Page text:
Will Facebook own the web… and you?

Facebook recently announced a feature that will give it a reach way beyond the boundaries of its own social media emporium: a “like” button that will appear on sites on the internet.
Basically, users will be able to like content, sites etc. that they visit and share this info immediately on their Facebook pages.
This effectively bridges the gap between Facebook and the outside world, but not in the way that other big internet players, say Google intended. 

For them, Facebook has always been a blind spot as the data stored on the Facebook servers stayed on the Facebook servers and was tightly firewalled from the outside.  This blind spot kept on growing (Facebook now has about 500 million profiles!) and Google’s attempts at countering this by launching their own social media projects such as Google Buzz, OpenSocial and Google Friend Connect have failed so far (just ask anyone if they’ve even heard of these sites).

It will be interesting to see how Twitter will counter this (i.e. with a “Retweet” button on the sites), but my guess is that in this game, size does matter (Twitter has approx 100 million profiles).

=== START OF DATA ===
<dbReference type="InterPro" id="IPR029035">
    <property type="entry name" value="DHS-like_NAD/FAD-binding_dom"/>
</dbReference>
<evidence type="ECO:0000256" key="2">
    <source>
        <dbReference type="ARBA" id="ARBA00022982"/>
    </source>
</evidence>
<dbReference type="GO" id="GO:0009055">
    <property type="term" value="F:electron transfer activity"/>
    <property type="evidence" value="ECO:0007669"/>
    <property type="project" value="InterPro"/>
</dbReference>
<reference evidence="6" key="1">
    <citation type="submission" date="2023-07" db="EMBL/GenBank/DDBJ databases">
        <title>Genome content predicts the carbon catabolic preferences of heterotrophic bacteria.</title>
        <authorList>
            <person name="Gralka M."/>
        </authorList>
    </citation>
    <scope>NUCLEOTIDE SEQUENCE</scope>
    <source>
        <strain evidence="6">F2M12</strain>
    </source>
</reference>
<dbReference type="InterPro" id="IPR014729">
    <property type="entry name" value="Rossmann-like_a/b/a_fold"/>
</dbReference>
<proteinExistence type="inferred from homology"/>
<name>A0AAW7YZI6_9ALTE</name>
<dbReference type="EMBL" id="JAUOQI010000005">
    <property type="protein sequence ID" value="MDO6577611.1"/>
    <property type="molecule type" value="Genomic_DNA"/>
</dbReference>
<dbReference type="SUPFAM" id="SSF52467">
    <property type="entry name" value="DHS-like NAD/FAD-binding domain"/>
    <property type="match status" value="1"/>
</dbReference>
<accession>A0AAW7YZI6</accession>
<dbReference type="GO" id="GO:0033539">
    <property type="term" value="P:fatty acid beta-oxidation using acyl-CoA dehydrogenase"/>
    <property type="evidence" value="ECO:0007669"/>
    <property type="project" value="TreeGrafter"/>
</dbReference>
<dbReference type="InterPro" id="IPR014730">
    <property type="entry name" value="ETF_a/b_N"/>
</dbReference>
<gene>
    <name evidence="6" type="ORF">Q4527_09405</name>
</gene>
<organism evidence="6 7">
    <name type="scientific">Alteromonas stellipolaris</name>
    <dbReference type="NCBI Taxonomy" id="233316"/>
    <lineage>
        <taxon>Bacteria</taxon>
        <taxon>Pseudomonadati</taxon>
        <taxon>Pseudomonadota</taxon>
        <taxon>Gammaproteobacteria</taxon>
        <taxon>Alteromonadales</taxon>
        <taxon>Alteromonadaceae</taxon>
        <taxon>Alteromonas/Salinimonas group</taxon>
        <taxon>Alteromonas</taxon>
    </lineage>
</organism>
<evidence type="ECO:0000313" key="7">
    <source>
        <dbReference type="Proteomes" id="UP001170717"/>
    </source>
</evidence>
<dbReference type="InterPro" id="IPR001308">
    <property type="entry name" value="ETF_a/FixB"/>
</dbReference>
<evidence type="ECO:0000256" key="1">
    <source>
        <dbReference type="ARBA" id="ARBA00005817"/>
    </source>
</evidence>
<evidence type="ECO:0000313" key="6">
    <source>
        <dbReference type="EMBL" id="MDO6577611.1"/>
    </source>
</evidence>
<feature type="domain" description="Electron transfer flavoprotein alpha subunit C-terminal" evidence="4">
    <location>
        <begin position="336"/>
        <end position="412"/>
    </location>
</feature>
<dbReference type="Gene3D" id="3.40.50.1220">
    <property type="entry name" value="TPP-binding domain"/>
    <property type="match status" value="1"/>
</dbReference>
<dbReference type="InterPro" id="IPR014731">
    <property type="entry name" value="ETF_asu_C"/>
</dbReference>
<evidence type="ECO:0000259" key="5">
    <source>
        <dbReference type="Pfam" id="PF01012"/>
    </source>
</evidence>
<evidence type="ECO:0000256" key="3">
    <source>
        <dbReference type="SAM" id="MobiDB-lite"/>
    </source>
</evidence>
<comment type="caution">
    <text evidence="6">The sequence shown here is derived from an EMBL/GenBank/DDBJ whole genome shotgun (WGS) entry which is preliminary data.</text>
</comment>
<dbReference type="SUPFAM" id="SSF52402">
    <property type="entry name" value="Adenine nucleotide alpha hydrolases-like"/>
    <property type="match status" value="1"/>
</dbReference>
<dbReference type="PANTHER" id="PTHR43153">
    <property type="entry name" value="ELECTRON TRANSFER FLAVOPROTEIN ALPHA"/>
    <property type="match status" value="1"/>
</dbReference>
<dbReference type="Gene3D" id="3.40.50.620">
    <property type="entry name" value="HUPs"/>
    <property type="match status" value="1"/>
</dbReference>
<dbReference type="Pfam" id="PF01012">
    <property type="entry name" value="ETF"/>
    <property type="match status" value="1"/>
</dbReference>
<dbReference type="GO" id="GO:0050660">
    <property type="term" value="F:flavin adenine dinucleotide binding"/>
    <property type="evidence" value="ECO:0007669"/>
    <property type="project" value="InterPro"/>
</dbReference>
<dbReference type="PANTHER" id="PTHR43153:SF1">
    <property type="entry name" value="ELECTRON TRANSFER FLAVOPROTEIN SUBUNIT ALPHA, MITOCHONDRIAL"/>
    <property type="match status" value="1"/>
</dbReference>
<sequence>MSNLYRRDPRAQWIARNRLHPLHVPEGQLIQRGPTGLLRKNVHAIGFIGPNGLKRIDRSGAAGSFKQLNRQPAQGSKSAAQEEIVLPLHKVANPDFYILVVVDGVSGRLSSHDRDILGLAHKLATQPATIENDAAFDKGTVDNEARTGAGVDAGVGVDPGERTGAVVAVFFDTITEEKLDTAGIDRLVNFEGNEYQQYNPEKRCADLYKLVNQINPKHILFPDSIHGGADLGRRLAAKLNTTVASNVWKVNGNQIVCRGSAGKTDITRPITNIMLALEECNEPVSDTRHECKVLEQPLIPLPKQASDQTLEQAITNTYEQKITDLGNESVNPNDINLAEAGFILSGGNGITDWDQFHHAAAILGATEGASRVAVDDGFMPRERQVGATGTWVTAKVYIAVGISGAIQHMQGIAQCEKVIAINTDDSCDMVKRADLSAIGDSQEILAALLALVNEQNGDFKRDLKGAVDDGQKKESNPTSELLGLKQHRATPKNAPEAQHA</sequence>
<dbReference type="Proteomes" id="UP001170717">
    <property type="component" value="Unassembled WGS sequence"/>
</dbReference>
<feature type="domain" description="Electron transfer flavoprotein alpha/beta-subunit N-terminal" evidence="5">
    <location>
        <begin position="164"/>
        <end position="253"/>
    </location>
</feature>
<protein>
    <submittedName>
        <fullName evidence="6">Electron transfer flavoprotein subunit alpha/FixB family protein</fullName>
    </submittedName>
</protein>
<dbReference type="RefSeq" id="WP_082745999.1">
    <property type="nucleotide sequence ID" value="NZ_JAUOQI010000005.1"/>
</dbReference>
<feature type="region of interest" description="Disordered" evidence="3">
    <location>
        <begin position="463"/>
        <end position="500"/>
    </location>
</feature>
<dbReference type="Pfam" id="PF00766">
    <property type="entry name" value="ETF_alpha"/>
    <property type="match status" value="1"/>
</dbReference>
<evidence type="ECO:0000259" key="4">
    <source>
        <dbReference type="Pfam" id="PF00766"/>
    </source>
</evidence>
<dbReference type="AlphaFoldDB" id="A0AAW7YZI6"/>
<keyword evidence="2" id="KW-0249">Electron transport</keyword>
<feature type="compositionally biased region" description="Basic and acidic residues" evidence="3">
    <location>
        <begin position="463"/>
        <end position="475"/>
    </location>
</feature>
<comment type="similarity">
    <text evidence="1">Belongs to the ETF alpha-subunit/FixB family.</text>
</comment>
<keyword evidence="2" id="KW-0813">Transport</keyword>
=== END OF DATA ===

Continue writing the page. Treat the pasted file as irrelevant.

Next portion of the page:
Now, next to “owning” the web, Facebook is moving quite fast on the whole privacy rollercoaster.  In the past, attempts from Mark Zuckerberg’s legions to “play” with your privacy on the site was countered with strong resistance from the community, but it seems that this time, with the new systems of “connections” it will become increasingly more difficult to control who can see what (and more importantly, what 3rd party application builders can do with your data).
In the past, 3rd party applications could only hold on to your data for 24 hours, but that has changed, making them prime targets for hackers that are after your Facebook identity (and who don’t want to take on the hordes of security engineers at Facebook).
Next to that, if you do want to have further control over your privacy, make sure you have lots of black coffee and start reading and executing some of the privacy tips on sites like lifehacker.com.

So, as with all of the online media, the golden rule still remains: if you don’t want to have your data disclosed, don’t put it online.  It’s as simple as that… unless you want to keep on playing FarmVille…

Share This Post


Leave a Reply

Your email address will not be published. Required fields are marked *